We are all ready to roll up our sleeves and work with the Obama administration and Congress to help fulfill America’s enduring promise.

Yup, we’re officially through the looking glass.

4. The next big thing? $20 computer tablets from India.

In the developing world, and especially in India, a country where one billion people have a monthly income less than $200, every rupee matters. Aakash means “blue sky” in Hindi, and that’s a fair description of Datawind’s goals for the tablet. Ultimately, says Tuli, the government would like to distribute one to each of India’s 220 million students. India has 900 million cell phone subscriptions, but in a country where smartphones are rare, 95% of Indians have no computing device.

The tablet has a processor as powerful as the first iPad and twice as much RAM memory. It uses Google’s Android operating system, which now runs on three out of four smartphones and four out of 10 tablets shipped worldwide. Its LCD touchscreen displays full-screen video without hiccups, it browses the web, and it even holds up when playing videogames. If you’re a student with no other computing device, attaching a keyboard to it transforms it into a serviceable replacement for a traditional PC.

Every Indian university student and child armed with a fully functional tablet computer? What’s our next move in the U.S.? We are in a competition with every nation and every other education system on the planet. Did you know that U.S. students recently finished 25th in math and 17th in science in the ranking of 31 countries by the Organization for Economic Cooperation and Development.  We need to get our asses in gear.

5. Gerrymandering, Americans didn’t intend to elect a Republican majority to the House of Representatives. Thanks to GOP-engineered redistricting, they did.

Americans woke up on November 7 having elected a Democratic president, expanded the Democratic majority in the Senate, and preserved the Republican majority in the House.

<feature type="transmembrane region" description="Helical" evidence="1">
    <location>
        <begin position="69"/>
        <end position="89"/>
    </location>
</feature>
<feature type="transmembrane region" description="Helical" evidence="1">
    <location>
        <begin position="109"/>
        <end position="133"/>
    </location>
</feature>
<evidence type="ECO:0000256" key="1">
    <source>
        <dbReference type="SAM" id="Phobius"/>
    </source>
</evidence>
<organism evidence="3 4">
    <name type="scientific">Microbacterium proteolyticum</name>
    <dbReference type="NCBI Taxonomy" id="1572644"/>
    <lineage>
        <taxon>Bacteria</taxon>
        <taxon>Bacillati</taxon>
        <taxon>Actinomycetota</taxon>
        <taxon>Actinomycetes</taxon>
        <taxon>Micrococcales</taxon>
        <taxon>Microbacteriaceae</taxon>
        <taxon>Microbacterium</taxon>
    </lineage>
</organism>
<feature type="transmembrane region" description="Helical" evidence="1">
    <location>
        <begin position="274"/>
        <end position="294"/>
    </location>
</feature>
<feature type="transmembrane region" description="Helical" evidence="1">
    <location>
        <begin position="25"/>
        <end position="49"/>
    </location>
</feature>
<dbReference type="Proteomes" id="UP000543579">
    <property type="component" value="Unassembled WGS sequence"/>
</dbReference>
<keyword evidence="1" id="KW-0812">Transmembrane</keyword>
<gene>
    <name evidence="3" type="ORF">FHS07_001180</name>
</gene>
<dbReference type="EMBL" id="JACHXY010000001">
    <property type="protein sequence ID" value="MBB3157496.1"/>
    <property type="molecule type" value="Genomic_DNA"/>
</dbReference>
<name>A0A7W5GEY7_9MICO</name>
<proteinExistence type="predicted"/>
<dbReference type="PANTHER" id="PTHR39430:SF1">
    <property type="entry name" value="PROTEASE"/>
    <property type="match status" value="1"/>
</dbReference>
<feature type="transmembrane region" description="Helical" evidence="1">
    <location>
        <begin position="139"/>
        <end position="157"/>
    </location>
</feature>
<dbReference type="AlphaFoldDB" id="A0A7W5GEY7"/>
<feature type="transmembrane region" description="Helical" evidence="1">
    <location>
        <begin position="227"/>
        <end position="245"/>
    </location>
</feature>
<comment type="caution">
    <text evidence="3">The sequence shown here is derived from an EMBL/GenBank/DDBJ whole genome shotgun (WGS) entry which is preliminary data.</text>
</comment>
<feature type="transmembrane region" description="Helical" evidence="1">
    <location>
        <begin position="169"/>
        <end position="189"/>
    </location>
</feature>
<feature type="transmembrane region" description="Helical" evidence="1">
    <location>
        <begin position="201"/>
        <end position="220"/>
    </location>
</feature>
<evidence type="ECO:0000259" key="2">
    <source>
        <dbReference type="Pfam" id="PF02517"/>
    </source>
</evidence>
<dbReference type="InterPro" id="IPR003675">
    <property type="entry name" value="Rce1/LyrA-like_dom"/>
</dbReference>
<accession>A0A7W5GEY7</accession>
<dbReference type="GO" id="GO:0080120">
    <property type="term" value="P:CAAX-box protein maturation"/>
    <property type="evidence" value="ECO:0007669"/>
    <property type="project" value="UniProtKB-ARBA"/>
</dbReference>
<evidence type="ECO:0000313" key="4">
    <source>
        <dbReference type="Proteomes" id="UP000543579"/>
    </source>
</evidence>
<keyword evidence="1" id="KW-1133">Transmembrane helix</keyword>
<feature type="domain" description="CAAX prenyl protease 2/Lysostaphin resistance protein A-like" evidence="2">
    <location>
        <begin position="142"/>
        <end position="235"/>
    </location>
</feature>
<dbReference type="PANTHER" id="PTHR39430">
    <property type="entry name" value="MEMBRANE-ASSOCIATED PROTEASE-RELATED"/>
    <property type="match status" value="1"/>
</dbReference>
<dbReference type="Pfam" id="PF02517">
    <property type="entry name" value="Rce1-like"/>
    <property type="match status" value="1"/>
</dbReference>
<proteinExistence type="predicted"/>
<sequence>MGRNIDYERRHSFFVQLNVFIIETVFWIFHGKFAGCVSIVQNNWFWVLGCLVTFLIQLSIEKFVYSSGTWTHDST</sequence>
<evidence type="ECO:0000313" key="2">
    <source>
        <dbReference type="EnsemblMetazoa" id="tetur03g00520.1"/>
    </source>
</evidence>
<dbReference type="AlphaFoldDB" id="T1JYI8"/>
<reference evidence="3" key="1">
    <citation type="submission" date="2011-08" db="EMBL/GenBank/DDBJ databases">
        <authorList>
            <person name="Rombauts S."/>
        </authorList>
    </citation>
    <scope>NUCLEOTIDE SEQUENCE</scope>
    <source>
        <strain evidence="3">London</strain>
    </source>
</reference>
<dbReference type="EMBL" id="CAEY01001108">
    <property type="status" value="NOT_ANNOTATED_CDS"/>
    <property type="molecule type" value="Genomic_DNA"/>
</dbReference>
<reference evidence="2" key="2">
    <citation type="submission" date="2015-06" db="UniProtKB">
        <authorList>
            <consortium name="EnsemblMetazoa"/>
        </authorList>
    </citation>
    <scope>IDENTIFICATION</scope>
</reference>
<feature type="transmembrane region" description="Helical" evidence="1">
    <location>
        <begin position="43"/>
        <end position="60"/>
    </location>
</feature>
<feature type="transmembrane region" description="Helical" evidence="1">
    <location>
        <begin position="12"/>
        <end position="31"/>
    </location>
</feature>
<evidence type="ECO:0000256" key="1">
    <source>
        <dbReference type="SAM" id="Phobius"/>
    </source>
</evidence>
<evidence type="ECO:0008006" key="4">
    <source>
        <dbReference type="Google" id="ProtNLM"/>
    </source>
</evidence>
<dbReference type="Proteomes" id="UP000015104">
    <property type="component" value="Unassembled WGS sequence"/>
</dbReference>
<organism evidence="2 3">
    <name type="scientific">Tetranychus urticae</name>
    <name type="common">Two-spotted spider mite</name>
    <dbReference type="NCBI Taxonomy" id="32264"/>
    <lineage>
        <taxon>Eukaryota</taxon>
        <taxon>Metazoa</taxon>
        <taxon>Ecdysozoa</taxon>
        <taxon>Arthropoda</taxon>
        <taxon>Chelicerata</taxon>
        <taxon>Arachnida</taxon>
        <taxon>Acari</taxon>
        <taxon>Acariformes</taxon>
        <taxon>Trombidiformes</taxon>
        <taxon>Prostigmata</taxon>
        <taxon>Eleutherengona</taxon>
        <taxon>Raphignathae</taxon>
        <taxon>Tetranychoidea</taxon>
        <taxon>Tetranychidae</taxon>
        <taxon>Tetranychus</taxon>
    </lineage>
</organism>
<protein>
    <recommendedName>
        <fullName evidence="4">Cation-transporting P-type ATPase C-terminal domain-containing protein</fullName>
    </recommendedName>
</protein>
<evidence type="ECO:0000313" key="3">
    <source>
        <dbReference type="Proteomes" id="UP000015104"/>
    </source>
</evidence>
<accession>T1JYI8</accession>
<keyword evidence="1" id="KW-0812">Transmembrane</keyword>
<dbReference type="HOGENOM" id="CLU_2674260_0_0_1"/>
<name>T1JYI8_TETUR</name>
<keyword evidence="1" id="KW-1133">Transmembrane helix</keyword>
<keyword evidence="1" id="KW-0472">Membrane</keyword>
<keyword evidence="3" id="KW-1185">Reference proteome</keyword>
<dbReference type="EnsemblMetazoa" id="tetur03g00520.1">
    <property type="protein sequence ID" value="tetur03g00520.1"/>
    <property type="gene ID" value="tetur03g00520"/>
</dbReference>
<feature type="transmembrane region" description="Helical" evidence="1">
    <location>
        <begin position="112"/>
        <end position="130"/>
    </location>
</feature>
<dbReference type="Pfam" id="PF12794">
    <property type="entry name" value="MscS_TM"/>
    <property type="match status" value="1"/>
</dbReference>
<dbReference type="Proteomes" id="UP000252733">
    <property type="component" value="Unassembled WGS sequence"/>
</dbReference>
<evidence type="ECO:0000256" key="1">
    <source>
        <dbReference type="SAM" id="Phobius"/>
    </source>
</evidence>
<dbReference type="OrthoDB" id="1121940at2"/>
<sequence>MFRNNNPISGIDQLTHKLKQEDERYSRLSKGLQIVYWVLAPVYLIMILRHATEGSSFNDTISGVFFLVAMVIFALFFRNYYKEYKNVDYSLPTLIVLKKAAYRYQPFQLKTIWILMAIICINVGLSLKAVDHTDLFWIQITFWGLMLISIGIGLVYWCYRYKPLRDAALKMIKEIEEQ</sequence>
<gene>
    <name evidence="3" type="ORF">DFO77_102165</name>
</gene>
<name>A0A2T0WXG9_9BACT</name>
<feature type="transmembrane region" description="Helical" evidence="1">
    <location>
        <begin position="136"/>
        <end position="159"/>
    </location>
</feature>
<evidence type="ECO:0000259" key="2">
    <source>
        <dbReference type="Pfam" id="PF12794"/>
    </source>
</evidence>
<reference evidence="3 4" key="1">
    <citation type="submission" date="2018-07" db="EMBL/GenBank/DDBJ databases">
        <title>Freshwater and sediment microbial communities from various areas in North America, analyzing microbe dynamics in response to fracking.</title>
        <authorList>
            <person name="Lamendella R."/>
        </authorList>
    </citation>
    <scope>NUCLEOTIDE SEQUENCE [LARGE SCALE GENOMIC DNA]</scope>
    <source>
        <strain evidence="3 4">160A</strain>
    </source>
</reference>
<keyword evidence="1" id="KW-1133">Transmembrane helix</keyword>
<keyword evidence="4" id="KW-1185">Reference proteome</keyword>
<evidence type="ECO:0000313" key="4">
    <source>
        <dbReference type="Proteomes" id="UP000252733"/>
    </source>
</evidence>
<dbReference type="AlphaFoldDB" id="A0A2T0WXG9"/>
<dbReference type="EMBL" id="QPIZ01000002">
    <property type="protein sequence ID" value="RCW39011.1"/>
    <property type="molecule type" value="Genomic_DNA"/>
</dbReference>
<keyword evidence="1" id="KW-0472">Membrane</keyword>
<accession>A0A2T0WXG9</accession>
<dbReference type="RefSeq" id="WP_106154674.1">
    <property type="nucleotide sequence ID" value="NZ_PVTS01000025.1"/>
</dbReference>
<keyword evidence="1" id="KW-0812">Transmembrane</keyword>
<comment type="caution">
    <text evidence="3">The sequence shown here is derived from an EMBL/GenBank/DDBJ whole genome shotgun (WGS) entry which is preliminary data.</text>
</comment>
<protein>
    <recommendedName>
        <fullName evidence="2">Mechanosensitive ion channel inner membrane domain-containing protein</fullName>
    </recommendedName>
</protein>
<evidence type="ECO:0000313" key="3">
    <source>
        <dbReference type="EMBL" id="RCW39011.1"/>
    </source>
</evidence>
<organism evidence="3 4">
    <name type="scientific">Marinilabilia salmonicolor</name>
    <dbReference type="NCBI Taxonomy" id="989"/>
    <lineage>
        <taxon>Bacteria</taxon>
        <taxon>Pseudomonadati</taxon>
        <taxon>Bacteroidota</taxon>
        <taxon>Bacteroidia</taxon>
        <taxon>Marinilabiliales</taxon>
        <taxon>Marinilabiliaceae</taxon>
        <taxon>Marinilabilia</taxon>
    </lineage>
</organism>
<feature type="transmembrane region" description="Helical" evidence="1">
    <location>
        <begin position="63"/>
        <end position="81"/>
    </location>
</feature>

That’s not what they voted for, though. Most Americans voted for Democratic representation in the House. The votes are still being counted, but as of now it looks as if Democrats have a slight edge in the popular vote for House seats, 49 percent-48.2 percent, according to an analysis by the Washington Post. Still, as the Post‘s Aaron Blake notes, the 233-195 seat majority the GOP will likely end up with represents the GOP’s “second-biggest House majority in 60 years and their third-biggest since the Great Depression.”

So how did Republicans keep their House majority despite more Americans voting for the other party—something that has only happened three times in the last hundred years, according to political analyst Richard Winger? Because they drew the lines.

Why is redistricting still a partisan process controlled at the state level? Perhaps it’s time for that to change.

Fact Of The Day: Breyer’s has cheapened up on the ingredients they use so much that it is no longer “Ice Cream”. They have to call it “Frozen Dairy Dessert”.

Quote Of The Day: “I have approximate answers and possible beliefs in different degrees of certainty about different things…” – Richard Feynman

Springsteen Of The Day: “Savin’ Up” – A Clarence Clemons solo classic.  Give the video a moment as Bruce walks the band through how to play this incredible song.

Song Of The Day: “Oliver’s Army” – Elvis Costello

Follow me on Twitter for the “incremental grumpy” @ChrisSmithAV

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Email me links, tips, story ideas: chris@artvoice.com